Like yours, our resistance has been labeled as acts of terrorism and violence rather than as a fight for survival and dignity. That’s not surprising, since this is the policy of every oppressor who seeks to criminalize others to justify its acts. It is the oppressor’s way to create its own version of reality to rationalize its behavior and brainwash the masses. And it is the oppressor’s plan to make the colonized feel weak and alone. But you are proving they won’t succeed and I want you to know that my people are with you.

Seeing your women, elders and youth stand together to protest the pipeline and your exclusion from decision making is so inspiring! It gives us strength to go on with our own struggle.

As a Palestinian in Gaza, I have grown up feeling detached from the rest of the world as Israel tightens its decade-long blockade. I am sure many of you feel the same way. But we are not isolated. We are “soulmates” in the way that counts.


Israa Suliman
We Are Not Numbers

Israa Suliman

Israa Suliman, 20, is an English literature student at the Islamic University of Gaza. She is crazy about three things: cats, the Gaza sea and writing. "We should get drunk on writing so reality cannot destroy us," she says.

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4 Responses

  1. genesto on November 17, 2016, 12:15 pm

    This is so beautifully written, articulate and eloquent. Yes, the struggles of the Palestinians are the struggles of the native Americans, of blacks, of Arabs and Muslims, of women and of all other marginalized and oppressed groups here and around the world. I’m 70 years old now, but still dream of the day when the Rainbow Coalition Jesse Jackson spoke of so powerfully in the 1980’s will finally come to pass. When it does, when all of these groups come together from having seen the commonality of their struggles, true justice for all WILL be secured, for the rich and powerful will not be able to resist such an all-powerful force.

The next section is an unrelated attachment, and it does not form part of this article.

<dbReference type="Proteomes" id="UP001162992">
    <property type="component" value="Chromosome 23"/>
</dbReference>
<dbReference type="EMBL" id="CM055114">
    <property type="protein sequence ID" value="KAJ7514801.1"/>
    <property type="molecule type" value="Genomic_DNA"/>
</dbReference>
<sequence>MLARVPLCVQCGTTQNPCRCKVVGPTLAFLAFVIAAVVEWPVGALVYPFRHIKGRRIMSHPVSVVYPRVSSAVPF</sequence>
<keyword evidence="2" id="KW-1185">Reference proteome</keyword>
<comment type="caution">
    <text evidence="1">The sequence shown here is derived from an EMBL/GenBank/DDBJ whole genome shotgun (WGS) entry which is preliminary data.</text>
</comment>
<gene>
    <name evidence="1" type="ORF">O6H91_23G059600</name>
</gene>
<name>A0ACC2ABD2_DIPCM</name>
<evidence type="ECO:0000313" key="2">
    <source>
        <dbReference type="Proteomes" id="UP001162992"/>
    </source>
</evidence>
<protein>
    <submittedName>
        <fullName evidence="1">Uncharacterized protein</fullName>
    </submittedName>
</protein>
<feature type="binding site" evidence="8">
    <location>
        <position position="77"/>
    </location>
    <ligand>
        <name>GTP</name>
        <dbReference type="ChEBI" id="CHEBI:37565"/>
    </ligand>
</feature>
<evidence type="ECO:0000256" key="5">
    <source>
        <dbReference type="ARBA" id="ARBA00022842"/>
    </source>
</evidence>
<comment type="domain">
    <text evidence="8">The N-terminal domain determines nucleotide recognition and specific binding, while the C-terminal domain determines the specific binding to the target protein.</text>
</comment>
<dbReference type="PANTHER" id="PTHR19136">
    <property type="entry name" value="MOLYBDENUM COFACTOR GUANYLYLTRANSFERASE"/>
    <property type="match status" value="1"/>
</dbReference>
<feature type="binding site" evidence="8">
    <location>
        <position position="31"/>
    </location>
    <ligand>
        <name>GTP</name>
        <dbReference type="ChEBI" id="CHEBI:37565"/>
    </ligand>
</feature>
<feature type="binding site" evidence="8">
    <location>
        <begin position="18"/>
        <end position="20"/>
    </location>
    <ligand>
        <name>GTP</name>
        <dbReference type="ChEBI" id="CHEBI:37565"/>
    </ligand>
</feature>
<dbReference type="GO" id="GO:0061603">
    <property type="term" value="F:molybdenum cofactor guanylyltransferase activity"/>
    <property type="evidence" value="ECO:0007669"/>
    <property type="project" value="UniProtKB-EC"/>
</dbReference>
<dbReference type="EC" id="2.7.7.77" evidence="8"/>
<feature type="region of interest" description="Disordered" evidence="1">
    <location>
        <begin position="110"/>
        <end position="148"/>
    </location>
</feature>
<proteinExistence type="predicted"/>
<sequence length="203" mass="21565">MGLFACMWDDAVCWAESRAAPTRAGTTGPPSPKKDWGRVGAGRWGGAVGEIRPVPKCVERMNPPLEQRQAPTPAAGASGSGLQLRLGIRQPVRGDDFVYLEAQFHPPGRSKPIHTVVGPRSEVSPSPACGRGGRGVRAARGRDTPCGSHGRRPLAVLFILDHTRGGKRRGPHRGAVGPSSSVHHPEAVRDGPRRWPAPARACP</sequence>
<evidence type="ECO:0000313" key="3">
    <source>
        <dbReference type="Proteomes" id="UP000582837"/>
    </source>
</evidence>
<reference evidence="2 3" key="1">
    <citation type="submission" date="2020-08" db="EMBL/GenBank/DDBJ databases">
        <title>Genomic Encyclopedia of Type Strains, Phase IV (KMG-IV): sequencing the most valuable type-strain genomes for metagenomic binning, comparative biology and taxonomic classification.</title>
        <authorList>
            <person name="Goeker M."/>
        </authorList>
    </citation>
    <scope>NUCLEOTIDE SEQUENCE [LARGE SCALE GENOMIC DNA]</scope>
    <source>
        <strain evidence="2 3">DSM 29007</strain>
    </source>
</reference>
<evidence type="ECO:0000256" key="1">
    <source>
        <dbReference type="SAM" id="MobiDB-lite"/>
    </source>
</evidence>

2. brent on November 17, 2016, 12:42 pm

    Americans understand the Native American narrative pretty well. The more Palestinians work with them, the easier it will be for Americans to emerge from the cultivated media narrative of victimization of Israelis. Also, Native Americans may help Palestinians appreciate resistance tactics that work and keep away from those that don’t.

  3. rosross on November 17, 2016, 1:12 pm

    Nicely written, but not sure why religious labels like Jew and Christian go up next to cultural labels like Arab. Arab is like European – a cultural label and cannot be compared with religion.

    Palestinian culture was very Arab but that included Jews, Christians and Muslims – all Arab, just as Israeli colonists were largely European, although now Israeli culture is more Arab than European, which is not surprising.

    The difference between American indigenous, and indeed indigenous in
    all other countries pretty much, and Indigenous in UN mandated Israel and Occupied Palestine is that it is only the latter who do not have full and equal rights as citizens and who remain under colonial military rule.

  4. michelle on November 17, 2016, 3:42 pm

    one wonders if after Israel has taken over all of Palestine and ‘removed’
    all the Palestine/and non Jewish people except the ‘illegal/exploited’
    will there be a yearly Thanksgiving
    thanks for saving our pilgram rears
    now be still while we kill and scalp the lot of you
    oh and blame you for it all
    G-d Bless